The Expert's View with Jeremy Kirk

Risk Management , Technology

Old Microsoft IIS Servers Vulnerable to Zero-Day Exploit Microsoft Won't Patch, But Simple Workaround Fixes It
Old Microsoft IIS Servers Vulnerable to Zero-Day Exploit

More than 60,000 servers running Microsoft's out-of-support Internet Information Services web server software may be vulnerable to a newly revealed zero-day exploit. Microsoft won't patch the software and is advising users to move to newer versions.

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The exploit targets a buffer overflow within IIS 6, which shipped with Windows Server 2003. Microsoft stopped supporting the product in July 2015.

More than half a million servers running the software in question seems bad, but it would appear that only a fraction are at risk. 

"If successfully exploited, this vulnerability could lead to remote code execution," writes Virendra Bisht, a threat researcher with Trend Micro. "Sometimes, an unsuccessful attack could still lead to denial of service conditions."

Zhiniang Peng and Chen Wu, both of South China University of Technology in Guangzhou, China, publicized the vulnerability, which they say has been exploited since as early as July or August 2016. They wrote an exploit, which has been published on GitHub.

Microsoft has very long lead times and warns customers extensively before retiring products. Nevertheless, some organizations or users fail to move to newer ones, putting them at perpetual risk when vulnerabilities such as this one are disclosed.

A Slovenia-based security company, Acros Security, writes that it found 600,000 servers running IIS 6.0 across the internet using the Shodan search engine.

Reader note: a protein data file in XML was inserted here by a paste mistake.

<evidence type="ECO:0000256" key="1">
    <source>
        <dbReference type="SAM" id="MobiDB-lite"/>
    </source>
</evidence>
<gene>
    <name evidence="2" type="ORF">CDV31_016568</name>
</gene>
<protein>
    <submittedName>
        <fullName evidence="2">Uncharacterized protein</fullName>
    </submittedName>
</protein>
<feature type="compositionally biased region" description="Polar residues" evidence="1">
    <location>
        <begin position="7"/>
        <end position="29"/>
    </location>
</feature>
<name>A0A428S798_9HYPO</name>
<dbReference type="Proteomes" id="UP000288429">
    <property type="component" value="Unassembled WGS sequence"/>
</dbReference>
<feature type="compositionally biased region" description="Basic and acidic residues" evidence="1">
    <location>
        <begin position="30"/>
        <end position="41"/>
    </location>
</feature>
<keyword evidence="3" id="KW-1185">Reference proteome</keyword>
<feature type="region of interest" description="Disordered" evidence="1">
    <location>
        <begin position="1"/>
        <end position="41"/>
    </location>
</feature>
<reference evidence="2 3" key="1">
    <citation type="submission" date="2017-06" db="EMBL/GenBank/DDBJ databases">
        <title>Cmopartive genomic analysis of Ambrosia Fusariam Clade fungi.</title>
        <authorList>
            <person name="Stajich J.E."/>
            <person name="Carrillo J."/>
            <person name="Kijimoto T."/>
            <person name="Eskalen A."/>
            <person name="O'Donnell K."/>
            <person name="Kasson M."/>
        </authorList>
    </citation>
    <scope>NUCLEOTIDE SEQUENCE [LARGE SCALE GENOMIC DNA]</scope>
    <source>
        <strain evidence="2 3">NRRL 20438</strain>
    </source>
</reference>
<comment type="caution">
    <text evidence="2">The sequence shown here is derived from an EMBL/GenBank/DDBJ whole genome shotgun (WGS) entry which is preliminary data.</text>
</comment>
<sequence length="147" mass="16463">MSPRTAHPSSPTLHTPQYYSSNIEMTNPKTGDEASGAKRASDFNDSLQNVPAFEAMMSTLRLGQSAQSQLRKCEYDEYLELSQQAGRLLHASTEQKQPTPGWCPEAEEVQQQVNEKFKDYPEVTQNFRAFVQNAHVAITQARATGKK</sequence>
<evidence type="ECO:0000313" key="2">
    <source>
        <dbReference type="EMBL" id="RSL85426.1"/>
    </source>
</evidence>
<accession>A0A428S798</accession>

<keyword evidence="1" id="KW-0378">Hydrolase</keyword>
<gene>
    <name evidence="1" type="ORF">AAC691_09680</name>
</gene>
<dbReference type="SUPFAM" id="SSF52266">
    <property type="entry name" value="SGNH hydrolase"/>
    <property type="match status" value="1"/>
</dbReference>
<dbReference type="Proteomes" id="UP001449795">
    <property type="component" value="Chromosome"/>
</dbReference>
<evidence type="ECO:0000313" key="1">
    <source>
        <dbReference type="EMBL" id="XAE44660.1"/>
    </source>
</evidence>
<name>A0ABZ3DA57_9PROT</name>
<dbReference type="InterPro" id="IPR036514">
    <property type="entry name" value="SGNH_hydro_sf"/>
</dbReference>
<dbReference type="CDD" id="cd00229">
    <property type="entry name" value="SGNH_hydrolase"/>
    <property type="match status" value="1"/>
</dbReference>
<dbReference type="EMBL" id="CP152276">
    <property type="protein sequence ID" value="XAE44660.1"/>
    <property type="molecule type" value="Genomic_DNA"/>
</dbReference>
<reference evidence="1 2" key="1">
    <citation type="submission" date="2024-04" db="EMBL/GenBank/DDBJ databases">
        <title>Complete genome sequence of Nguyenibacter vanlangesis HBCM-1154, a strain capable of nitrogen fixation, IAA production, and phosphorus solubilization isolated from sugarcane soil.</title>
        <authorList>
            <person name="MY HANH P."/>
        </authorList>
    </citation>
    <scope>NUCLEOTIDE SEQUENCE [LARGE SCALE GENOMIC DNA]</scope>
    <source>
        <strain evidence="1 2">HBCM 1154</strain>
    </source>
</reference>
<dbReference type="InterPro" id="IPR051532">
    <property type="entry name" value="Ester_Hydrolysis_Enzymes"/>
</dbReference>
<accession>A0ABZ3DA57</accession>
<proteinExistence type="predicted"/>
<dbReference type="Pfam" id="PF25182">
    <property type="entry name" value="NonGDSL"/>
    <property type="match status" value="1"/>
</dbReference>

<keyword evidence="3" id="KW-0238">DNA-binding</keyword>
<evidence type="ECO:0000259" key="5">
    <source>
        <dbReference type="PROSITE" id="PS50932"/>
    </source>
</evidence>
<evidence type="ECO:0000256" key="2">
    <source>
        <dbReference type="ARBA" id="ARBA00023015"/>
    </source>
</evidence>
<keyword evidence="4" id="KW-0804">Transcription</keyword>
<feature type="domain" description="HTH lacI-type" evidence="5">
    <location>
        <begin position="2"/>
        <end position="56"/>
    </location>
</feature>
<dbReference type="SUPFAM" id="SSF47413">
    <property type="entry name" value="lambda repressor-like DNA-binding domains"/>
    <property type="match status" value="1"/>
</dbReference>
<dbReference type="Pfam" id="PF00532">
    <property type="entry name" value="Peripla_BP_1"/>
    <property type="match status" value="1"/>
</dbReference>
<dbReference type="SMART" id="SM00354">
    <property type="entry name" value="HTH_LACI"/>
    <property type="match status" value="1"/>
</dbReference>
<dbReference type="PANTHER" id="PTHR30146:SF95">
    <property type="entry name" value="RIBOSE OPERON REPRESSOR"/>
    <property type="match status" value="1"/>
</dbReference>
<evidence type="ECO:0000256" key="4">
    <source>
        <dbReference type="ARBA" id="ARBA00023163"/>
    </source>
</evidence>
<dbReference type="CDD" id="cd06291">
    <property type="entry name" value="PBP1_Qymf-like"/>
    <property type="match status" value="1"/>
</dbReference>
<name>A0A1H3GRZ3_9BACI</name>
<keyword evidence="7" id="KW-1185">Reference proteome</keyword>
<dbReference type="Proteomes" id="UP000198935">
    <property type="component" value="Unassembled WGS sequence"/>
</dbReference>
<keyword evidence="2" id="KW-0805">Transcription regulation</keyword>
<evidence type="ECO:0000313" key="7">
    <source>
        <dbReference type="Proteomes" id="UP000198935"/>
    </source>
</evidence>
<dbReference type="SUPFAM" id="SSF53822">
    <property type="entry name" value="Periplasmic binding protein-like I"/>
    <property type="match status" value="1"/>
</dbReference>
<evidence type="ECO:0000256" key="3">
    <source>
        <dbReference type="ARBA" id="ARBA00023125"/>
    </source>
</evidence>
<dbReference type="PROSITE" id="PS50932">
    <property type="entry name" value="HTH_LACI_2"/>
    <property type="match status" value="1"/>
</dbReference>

"Sure, some will say that everyone should have stopped using Windows Server 2003 long ago as it doesn't get security patches any more," writes ACROS CEO Mitja Kolsek. "But owners of these servers each have their own story, their own set of constraints to work within and their own budgets that they would rather spend for something other than upgrading a server that works."

Server Count

More than half a million servers running the software in question seems bad, but it would appear that only a fraction are at risk.

The exploit is dependent on an IIS 6.0 server having WebDAV enabled. WebDAV, which stands for web distributed authoring and versioning, is an extension for HTTP that describes how HTTP can copy delete and move files.

Further investigation shows that only 60,000 public-facing IIS 6.0 servers have WebDAV enabled along with a header called PROPFIND that's necessary for successful exploitation, writes an infosec researcher, Iraklis Mathiopoulos. He cautioned the figure was a rough calculation.

"It's interesting to see if Microsoft is going to make an exception and issue a hotfix for this," Mathiopoulos writes.

The Fix

Trend Micro writes that disabling WebDAV eliminates the risk from the vulnerability, which doesn't affect newer versions of IIS. Kolsek's company also wrote a micropatch for the flaw. As Kolsek was developing the patch, he actually stumbled across a very similar bug.

"This second flaw was logically identical to the first one, and could be patched with effectively the same patch code using an additional patchlet," he writes.

His surprise finding of a second bug is a warning to the wise: If you can move off IIS 6.0 to something newer, do it sooner rather than later, because other bugs may be lurking in the code.



About the Author

Jeremy Kirk

Jeremy Kirk

Managing Editor, Security and Technology, ISMG

Jeremy Kirk is a 20-year veteran journalist who has reported from more than a dozen countries. An expat American now based in Sydney, he is Managing Editor for Security and Technology for Information Security Media Group. Prior to ISMG, he worked for 10 years from London and Sydney covering computer security and privacy for International Data Group. Further back, he covered military affairs from Seoul, South Korea, and general assignment news for his hometown paper in Illinois.




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